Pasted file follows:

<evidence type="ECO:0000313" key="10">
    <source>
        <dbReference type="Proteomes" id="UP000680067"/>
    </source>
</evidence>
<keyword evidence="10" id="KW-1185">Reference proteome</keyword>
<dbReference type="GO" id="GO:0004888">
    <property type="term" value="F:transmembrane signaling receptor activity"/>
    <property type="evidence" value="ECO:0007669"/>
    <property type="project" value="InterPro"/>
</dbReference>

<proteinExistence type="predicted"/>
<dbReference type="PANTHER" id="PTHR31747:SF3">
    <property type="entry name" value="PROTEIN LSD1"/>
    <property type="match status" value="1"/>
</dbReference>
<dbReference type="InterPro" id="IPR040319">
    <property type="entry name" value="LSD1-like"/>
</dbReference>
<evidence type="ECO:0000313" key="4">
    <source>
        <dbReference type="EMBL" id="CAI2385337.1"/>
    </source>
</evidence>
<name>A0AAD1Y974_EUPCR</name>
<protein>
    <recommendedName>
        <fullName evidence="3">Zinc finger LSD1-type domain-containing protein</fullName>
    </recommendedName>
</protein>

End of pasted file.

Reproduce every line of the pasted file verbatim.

<evidence type="ECO:0000313" key="10">
    <source>
        <dbReference type="Proteomes" id="UP000680067"/>
    </source>
</evidence>
<keyword evidence="10" id="KW-1185">Reference proteome</keyword>
<dbReference type="GO" id="GO:0004888">
    <property type="term" value="F:transmembrane signaling receptor activity"/>
    <property type="evidence" value="ECO:0007669"/>
    <property type="project" value="InterPro"/>
</dbReference>

<proteinExistence type="predicted"/>
<dbReference type="PANTHER" id="PTHR31747:SF3">
    <property type="entry name" value="PROTEIN LSD1"/>
    <property type="match status" value="1"/>
</dbReference>
<dbReference type="InterPro" id="IPR040319">
    <property type="entry name" value="LSD1-like"/>
</dbReference>
<evidence type="ECO:0000313" key="4">
    <source>
        <dbReference type="EMBL" id="CAI2385337.1"/>
    </source>
</evidence>
<name>A0AAD1Y974_EUPCR</name>
<protein>
    <recommendedName>
        <fullName evidence="3">Zinc finger LSD1-type domain-containing protein</fullName>
    </recommendedName>
</protein>